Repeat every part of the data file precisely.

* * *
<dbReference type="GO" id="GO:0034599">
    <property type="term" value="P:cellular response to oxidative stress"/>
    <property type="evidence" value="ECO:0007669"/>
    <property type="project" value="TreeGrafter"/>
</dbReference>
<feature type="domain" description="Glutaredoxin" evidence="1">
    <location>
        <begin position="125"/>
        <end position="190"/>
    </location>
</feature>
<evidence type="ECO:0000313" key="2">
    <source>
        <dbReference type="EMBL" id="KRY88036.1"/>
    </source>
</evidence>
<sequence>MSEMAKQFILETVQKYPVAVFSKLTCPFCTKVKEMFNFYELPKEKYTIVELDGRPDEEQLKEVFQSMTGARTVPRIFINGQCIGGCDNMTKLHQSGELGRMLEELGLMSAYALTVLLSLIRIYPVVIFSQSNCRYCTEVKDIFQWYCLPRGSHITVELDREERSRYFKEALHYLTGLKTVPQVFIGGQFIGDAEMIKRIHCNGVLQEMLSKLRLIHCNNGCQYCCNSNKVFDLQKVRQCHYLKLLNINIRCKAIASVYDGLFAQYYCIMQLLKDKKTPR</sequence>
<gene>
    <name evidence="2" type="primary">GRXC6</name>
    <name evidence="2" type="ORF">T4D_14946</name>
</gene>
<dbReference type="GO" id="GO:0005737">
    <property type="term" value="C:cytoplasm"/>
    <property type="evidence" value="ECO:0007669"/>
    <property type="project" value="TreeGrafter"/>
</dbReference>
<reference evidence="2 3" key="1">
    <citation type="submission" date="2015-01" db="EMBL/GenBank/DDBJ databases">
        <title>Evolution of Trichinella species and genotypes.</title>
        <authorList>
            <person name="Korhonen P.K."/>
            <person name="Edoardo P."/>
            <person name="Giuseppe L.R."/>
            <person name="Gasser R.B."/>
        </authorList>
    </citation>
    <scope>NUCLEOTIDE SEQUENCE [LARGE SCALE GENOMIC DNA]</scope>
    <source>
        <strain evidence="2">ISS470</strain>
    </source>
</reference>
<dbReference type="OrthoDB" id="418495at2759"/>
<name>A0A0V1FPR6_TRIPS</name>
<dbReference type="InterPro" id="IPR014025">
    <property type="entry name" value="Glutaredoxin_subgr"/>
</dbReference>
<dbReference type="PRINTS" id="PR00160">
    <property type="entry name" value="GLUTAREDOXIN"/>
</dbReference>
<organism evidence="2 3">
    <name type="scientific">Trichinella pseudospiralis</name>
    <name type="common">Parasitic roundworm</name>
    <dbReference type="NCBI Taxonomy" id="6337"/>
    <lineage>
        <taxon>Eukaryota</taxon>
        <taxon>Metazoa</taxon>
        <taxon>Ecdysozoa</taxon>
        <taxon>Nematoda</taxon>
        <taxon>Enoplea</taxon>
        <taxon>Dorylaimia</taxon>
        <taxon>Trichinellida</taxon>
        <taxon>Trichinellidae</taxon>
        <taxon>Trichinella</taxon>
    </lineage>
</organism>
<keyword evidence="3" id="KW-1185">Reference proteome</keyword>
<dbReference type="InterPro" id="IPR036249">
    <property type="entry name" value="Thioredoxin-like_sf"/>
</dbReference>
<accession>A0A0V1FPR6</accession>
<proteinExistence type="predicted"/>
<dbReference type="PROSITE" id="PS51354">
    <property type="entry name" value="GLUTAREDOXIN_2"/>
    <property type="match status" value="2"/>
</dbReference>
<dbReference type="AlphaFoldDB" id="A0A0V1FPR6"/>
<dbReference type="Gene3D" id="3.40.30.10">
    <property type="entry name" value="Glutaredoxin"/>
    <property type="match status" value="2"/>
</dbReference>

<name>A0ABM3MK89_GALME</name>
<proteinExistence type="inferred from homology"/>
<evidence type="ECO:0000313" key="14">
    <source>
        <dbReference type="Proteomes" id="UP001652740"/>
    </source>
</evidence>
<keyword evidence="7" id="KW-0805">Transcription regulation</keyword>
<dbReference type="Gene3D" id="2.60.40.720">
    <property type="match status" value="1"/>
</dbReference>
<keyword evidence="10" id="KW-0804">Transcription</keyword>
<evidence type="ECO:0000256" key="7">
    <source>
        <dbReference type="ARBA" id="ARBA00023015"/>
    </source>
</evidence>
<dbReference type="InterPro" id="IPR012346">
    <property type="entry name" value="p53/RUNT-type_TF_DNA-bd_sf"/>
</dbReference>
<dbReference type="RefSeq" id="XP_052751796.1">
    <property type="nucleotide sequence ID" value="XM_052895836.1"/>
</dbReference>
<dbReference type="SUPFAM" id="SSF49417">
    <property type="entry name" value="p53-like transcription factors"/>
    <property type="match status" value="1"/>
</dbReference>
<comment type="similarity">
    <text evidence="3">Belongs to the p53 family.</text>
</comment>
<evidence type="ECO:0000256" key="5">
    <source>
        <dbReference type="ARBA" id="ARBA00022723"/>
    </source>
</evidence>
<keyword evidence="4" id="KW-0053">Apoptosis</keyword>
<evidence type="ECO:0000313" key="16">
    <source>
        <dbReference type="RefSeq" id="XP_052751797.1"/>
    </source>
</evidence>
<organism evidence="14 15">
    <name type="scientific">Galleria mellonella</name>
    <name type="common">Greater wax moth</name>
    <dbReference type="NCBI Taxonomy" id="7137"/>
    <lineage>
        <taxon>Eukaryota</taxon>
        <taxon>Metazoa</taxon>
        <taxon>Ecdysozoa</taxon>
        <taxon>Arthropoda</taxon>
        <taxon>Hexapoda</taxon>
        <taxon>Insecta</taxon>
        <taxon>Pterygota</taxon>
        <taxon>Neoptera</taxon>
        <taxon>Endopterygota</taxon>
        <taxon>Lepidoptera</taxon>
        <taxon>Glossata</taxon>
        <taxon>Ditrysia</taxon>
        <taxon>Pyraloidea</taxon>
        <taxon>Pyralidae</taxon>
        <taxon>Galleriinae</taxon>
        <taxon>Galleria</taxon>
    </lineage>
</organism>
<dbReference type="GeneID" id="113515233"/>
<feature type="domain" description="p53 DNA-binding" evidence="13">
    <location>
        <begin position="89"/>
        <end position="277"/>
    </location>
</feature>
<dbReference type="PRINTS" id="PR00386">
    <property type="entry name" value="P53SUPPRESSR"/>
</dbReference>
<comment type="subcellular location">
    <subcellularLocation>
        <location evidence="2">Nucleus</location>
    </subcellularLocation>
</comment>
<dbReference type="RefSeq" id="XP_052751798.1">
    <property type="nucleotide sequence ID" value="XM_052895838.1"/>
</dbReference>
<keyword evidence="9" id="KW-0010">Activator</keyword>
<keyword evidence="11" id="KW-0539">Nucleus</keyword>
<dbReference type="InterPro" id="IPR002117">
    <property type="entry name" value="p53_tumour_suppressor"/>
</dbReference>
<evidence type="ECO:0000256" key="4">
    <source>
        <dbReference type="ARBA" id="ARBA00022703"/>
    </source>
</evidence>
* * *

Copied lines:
<dbReference type="GO" id="GO:0034599">
    <property type="term" value="P:cellular response to oxidative stress"/>
    <property type="evidence" value="ECO:0007669"/>
    <property type="project" value="TreeGrafter"/>
</dbReference>
<feature type="domain" description="Glutaredoxin" evidence="1">
    <location>
        <begin position="125"/>
        <end position="190"/>
    </location>
</feature>
<evidence type="ECO:0000313" key="2">
    <source>
        <dbReference type="EMBL" id="KRY88036.1"/>
    </source>
</evidence>
<sequence>MSEMAKQFILETVQKYPVAVFSKLTCPFCTKVKEMFNFYELPKEKYTIVELDGRPDEEQLKEVFQSMTGARTVPRIFINGQCIGGCDNMTKLHQSGELGRMLEELGLMSAYALTVLLSLIRIYPVVIFSQSNCRYCTEVKDIFQWYCLPRGSHITVELDREERSRYFKEALHYLTGLKTVPQVFIGGQFIGDAEMIKRIHCNGVLQEMLSKLRLIHCNNGCQYCCNSNKVFDLQKVRQCHYLKLLNINIRCKAIASVYDGLFAQYYCIMQLLKDKKTPR</sequence>
<gene>
    <name evidence="2" type="primary">GRXC6</name>
    <name evidence="2" type="ORF">T4D_14946</name>
</gene>
<dbReference type="GO" id="GO:0005737">
    <property type="term" value="C:cytoplasm"/>
    <property type="evidence" value="ECO:0007669"/>
    <property type="project" value="TreeGrafter"/>
</dbReference>
<reference evidence="2 3" key="1">
    <citation type="submission" date="2015-01" db="EMBL/GenBank/DDBJ databases">
        <title>Evolution of Trichinella species and genotypes.</title>
        <authorList>
            <person name="Korhonen P.K."/>
            <person name="Edoardo P."/>
            <person name="Giuseppe L.R."/>
            <person name="Gasser R.B."/>
        </authorList>
    </citation>
    <scope>NUCLEOTIDE SEQUENCE [LARGE SCALE GENOMIC DNA]</scope>
    <source>
        <strain evidence="2">ISS470</strain>
    </source>
</reference>
<dbReference type="OrthoDB" id="418495at2759"/>
<name>A0A0V1FPR6_TRIPS</name>
<dbReference type="InterPro" id="IPR014025">
    <property type="entry name" value="Glutaredoxin_subgr"/>
</dbReference>
<dbReference type="PRINTS" id="PR00160">
    <property type="entry name" value="GLUTAREDOXIN"/>
</dbReference>
<organism evidence="2 3">
    <name type="scientific">Trichinella pseudospiralis</name>
    <name type="common">Parasitic roundworm</name>
    <dbReference type="NCBI Taxonomy" id="6337"/>
    <lineage>
        <taxon>Eukaryota</taxon>
        <taxon>Metazoa</taxon>
        <taxon>Ecdysozoa</taxon>
        <taxon>Nematoda</taxon>
        <taxon>Enoplea</taxon>
        <taxon>Dorylaimia</taxon>
        <taxon>Trichinellida</taxon>
        <taxon>Trichinellidae</taxon>
        <taxon>Trichinella</taxon>
    </lineage>
</organism>
<keyword evidence="3" id="KW-1185">Reference proteome</keyword>
<dbReference type="InterPro" id="IPR036249">
    <property type="entry name" value="Thioredoxin-like_sf"/>
</dbReference>
<accession>A0A0V1FPR6</accession>
<proteinExistence type="predicted"/>
<dbReference type="PROSITE" id="PS51354">
    <property type="entry name" value="GLUTAREDOXIN_2"/>
    <property type="match status" value="2"/>
</dbReference>
<dbReference type="AlphaFoldDB" id="A0A0V1FPR6"/>
<dbReference type="Gene3D" id="3.40.30.10">
    <property type="entry name" value="Glutaredoxin"/>
    <property type="match status" value="2"/>
</dbReference>

<name>A0ABM3MK89_GALME</name>
<proteinExistence type="inferred from homology"/>
<evidence type="ECO:0000313" key="14">
    <source>
        <dbReference type="Proteomes" id="UP001652740"/>
    </source>
</evidence>
<keyword evidence="7" id="KW-0805">Transcription regulation</keyword>
<dbReference type="Gene3D" id="2.60.40.720">
    <property type="match status" value="1"/>
</dbReference>
<keyword evidence="10" id="KW-0804">Transcription</keyword>
<evidence type="ECO:0000256" key="7">
    <source>
        <dbReference type="ARBA" id="ARBA00023015"/>
    </source>
</evidence>
<dbReference type="InterPro" id="IPR012346">
    <property type="entry name" value="p53/RUNT-type_TF_DNA-bd_sf"/>
</dbReference>
<dbReference type="RefSeq" id="XP_052751796.1">
    <property type="nucleotide sequence ID" value="XM_052895836.1"/>
</dbReference>
<dbReference type="SUPFAM" id="SSF49417">
    <property type="entry name" value="p53-like transcription factors"/>
    <property type="match status" value="1"/>
</dbReference>
<comment type="similarity">
    <text evidence="3">Belongs to the p53 family.</text>
</comment>
<evidence type="ECO:0000256" key="5">
    <source>
        <dbReference type="ARBA" id="ARBA00022723"/>
    </source>
</evidence>
<keyword evidence="4" id="KW-0053">Apoptosis</keyword>
<evidence type="ECO:0000313" key="16">
    <source>
        <dbReference type="RefSeq" id="XP_052751797.1"/>
    </source>
</evidence>
<organism evidence="14 15">
    <name type="scientific">Galleria mellonella</name>
    <name type="common">Greater wax moth</name>
    <dbReference type="NCBI Taxonomy" id="7137"/>
    <lineage>
        <taxon>Eukaryota</taxon>
        <taxon>Metazoa</taxon>
        <taxon>Ecdysozoa</taxon>
        <taxon>Arthropoda</taxon>
        <taxon>Hexapoda</taxon>
        <taxon>Insecta</taxon>
        <taxon>Pterygota</taxon>
        <taxon>Neoptera</taxon>
        <taxon>Endopterygota</taxon>
        <taxon>Lepidoptera</taxon>
        <taxon>Glossata</taxon>
        <taxon>Ditrysia</taxon>
        <taxon>Pyraloidea</taxon>
        <taxon>Pyralidae</taxon>
        <taxon>Galleriinae</taxon>
        <taxon>Galleria</taxon>
    </lineage>
</organism>
<dbReference type="GeneID" id="113515233"/>
<feature type="domain" description="p53 DNA-binding" evidence="13">
    <location>
        <begin position="89"/>
        <end position="277"/>
    </location>
</feature>
<dbReference type="PRINTS" id="PR00386">
    <property type="entry name" value="P53SUPPRESSR"/>
</dbReference>
<comment type="subcellular location">
    <subcellularLocation>
        <location evidence="2">Nucleus</location>
    </subcellularLocation>
</comment>
<dbReference type="RefSeq" id="XP_052751798.1">
    <property type="nucleotide sequence ID" value="XM_052895838.1"/>
</dbReference>
<keyword evidence="9" id="KW-0010">Activator</keyword>
<keyword evidence="11" id="KW-0539">Nucleus</keyword>
<dbReference type="InterPro" id="IPR002117">
    <property type="entry name" value="p53_tumour_suppressor"/>
</dbReference>
<evidence type="ECO:0000256" key="4">
    <source>
        <dbReference type="ARBA" id="ARBA00022703"/>
    </source>
</evidence>